Kender lifted his japerwood staff toward the sun to examine his ox head carving. He’d struggled for days trying to whittle a lion’s head, but the touch of the Vine twisted and caused him anxiety every time he got started, and he couldn’t bring himself to make anything but the most tentative cuts. Not until he listened to the Vine and let it guide him was he able to make progress, and through it create this majestic sculpture. He wanted to show it to Lana, but she’d gone back to her family several days past.
During the next day’s travel he imagined designs for the shaft, a growing pleasure that seemed to increase as the power emanating from the Shard of Safera did.
Lana appeared the day he entered Tannerville. He found her playing skitterball with some of the townsfolk.
“What do you think?” Kender asked.
“It’s very fine.” Lana smiled. “It really is. I might trust you with a tattoo.” She blushed and hiccuped. Kender wasn’t sure why. She was never shy about her skin art. They walked into a grove next to town and sat under an elm.
“There’s more than me at work in this staff,” he said. “But if I were to add something to your illustrations, I think it would be a pretty little creature to complement the flowers, like a yellow-breasted bluebird or a thrush moth.” Kender hitched his mouth. “Maybe a—”
“Enough. Enough.” She looked away, but didn’t hide her pained face. “What about the lower part of your staff?”
“Just a touch of color. Perhaps a ring or two to bring out the wood’s unique grain.” He ran his hand along it. “It is a beautiful piece. Do you want to see me color the ox head?”
Kender smiled and nodded his head. “Watch this.” He threw open his bond to the Vine and drew from it, bringing power and substance into his body and driving it into his hand. He held it over the ox head, and, with a turn of his mind, power and substance became material, lining the face of the beast and spreading. He gasped a little because he expected black, yet the white felt perfect as it covered the the sides and darkened into gray over the nose, into black for the eyes. The horns turned into a light brown.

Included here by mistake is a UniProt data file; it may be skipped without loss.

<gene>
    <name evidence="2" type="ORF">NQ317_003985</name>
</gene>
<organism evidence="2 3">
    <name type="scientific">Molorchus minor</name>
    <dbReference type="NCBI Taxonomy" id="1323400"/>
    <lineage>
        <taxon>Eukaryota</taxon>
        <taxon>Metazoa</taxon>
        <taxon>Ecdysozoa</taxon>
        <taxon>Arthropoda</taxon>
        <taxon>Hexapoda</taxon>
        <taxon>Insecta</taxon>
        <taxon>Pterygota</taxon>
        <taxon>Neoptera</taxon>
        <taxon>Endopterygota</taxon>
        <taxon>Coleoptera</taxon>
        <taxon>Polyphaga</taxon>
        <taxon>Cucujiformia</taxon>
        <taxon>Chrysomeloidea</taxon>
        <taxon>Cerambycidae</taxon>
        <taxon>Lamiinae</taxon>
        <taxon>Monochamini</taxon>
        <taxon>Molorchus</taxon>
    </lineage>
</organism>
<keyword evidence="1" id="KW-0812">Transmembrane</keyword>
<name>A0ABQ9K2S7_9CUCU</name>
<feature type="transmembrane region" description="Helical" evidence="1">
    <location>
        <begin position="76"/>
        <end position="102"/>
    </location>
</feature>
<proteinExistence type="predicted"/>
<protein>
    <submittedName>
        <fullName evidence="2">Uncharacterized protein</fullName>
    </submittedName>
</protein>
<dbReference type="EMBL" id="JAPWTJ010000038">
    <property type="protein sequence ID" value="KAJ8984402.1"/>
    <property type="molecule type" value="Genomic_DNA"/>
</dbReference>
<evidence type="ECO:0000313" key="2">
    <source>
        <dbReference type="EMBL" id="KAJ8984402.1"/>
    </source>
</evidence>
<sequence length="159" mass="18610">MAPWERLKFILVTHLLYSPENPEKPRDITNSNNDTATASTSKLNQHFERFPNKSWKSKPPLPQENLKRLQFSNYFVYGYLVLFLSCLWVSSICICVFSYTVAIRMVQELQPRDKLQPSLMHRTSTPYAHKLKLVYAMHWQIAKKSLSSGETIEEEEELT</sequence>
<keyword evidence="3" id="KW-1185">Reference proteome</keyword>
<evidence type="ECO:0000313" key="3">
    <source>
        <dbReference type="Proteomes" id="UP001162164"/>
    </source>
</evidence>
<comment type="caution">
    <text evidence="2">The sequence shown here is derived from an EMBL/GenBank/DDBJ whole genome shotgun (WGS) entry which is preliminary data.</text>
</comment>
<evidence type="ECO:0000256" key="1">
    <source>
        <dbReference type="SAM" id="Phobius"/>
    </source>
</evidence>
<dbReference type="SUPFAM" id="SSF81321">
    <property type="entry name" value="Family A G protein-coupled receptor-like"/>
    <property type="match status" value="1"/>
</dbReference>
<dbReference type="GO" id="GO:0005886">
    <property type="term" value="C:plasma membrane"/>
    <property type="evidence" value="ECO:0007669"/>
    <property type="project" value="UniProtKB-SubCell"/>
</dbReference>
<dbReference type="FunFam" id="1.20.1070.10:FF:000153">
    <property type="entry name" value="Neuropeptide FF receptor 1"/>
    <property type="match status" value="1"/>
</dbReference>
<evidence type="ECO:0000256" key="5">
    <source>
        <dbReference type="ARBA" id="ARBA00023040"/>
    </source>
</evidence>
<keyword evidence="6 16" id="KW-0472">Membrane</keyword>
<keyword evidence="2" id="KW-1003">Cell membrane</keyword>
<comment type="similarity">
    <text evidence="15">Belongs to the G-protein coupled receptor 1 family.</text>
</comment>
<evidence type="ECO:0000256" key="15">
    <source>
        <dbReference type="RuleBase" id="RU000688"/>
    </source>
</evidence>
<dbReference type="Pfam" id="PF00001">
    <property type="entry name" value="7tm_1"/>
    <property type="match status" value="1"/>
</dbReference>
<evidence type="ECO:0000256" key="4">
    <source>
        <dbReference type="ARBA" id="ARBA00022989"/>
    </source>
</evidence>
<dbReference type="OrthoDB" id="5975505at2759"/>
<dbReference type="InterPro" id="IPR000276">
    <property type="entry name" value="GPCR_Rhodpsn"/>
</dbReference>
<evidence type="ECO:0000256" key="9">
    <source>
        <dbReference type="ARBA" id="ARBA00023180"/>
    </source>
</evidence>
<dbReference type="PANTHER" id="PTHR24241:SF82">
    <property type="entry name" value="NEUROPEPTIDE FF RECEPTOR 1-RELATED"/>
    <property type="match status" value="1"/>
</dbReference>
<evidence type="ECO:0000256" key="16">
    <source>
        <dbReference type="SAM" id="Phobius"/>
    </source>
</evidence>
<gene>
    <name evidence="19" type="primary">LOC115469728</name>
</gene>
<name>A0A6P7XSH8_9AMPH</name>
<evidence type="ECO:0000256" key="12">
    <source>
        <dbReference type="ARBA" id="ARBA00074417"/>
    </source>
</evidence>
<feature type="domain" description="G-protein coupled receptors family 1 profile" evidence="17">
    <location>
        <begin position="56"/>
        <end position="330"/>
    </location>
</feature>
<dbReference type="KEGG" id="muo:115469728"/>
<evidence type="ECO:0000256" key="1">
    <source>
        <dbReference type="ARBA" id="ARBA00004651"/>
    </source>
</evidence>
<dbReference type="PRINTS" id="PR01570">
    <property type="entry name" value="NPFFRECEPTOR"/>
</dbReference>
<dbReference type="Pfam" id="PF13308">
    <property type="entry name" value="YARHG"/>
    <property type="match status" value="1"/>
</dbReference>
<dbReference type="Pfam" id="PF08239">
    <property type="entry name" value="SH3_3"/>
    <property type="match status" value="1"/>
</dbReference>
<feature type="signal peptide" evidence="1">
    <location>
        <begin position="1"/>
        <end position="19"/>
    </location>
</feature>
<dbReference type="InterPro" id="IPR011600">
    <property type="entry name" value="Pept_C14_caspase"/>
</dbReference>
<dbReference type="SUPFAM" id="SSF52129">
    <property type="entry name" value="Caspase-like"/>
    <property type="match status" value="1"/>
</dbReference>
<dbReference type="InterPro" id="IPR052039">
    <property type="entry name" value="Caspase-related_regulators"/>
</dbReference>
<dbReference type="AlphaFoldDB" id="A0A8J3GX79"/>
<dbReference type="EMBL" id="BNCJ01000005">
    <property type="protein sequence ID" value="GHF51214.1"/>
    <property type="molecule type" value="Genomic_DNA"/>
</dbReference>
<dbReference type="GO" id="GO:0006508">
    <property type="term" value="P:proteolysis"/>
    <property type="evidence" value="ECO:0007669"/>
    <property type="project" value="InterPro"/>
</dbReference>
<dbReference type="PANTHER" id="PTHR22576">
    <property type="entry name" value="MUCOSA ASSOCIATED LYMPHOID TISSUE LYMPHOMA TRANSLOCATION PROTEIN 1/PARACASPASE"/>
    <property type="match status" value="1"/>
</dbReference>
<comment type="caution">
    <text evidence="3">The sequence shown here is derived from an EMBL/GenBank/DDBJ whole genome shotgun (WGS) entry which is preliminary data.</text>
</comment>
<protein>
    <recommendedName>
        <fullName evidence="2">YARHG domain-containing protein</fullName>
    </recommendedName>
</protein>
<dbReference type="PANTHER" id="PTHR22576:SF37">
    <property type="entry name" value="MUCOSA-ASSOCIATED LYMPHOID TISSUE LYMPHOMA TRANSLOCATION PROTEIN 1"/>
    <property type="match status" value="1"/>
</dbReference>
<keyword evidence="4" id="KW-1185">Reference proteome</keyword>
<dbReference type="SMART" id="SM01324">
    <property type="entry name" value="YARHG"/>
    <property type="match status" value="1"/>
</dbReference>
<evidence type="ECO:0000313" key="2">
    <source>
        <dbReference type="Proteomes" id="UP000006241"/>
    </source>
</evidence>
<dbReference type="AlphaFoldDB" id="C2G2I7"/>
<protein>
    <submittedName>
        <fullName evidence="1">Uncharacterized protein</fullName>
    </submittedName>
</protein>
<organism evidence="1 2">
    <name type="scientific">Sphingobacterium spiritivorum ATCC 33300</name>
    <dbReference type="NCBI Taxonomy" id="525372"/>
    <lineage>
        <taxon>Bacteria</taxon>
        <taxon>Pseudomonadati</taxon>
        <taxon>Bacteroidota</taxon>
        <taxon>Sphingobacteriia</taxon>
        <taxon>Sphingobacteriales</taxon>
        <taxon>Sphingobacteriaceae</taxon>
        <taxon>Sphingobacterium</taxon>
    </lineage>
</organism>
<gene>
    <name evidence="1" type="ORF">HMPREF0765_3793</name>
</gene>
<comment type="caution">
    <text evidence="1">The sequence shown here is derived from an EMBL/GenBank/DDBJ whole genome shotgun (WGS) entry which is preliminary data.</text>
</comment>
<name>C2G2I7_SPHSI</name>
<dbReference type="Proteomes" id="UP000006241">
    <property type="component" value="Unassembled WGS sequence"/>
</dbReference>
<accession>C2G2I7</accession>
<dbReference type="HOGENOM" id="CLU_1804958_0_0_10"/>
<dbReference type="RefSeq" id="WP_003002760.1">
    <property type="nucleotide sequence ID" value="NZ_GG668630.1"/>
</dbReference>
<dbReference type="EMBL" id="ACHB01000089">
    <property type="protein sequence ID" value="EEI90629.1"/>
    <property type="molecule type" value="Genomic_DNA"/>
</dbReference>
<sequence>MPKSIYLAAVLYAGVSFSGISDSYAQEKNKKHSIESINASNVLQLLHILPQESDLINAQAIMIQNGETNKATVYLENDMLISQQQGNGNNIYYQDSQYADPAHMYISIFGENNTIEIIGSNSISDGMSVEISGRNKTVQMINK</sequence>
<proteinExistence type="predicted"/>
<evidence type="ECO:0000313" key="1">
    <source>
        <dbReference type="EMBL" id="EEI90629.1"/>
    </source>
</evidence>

The finished coloring was magnificent. The scowl on Lana’s face brought him out of his daze.
“What is it?” he asked.
“Do you have any idea how that makes me feel?” Lana asked.
“Lana. I’m sorry. I thought we were past that.”
“You know how much I long to use the Vine, and it grieves me that I can’t. Every day I’m with my family they encourage me to become a great wizardess. I try to explain to them, but they just don’t understand.”
“You can’t.” It would defile the Vine, and she knew it.
“So you’ve explained, but it’s not right.” She folded her arms and looked away. “I’m getting stronger and stronger every day. Do you have any idea what it’s like to have power you can do nothing with?”
“I don’t have the power over nature to change that for you,” said Kender. “I can’t change what I am, either. Would you tell a mother to stop mothering if you couldn’t be one? Would you tell a soldier to stop fighting? Would you stop a mayor from kissing the governor’s toes just because you can’t bring yourself to do so?”
Kender hoped a hint of levity would soften her.
“I have power,” she said. “I can do things.” She twisted her face into a depraved snarl and stood, her hands open toward the ground like she would throw fire and ignite the grass around them as he knew she could. “Why should I not be who I am?” She strode back into the town.
“Lana!” Kender yelled.
A week with her family, and he was losing her.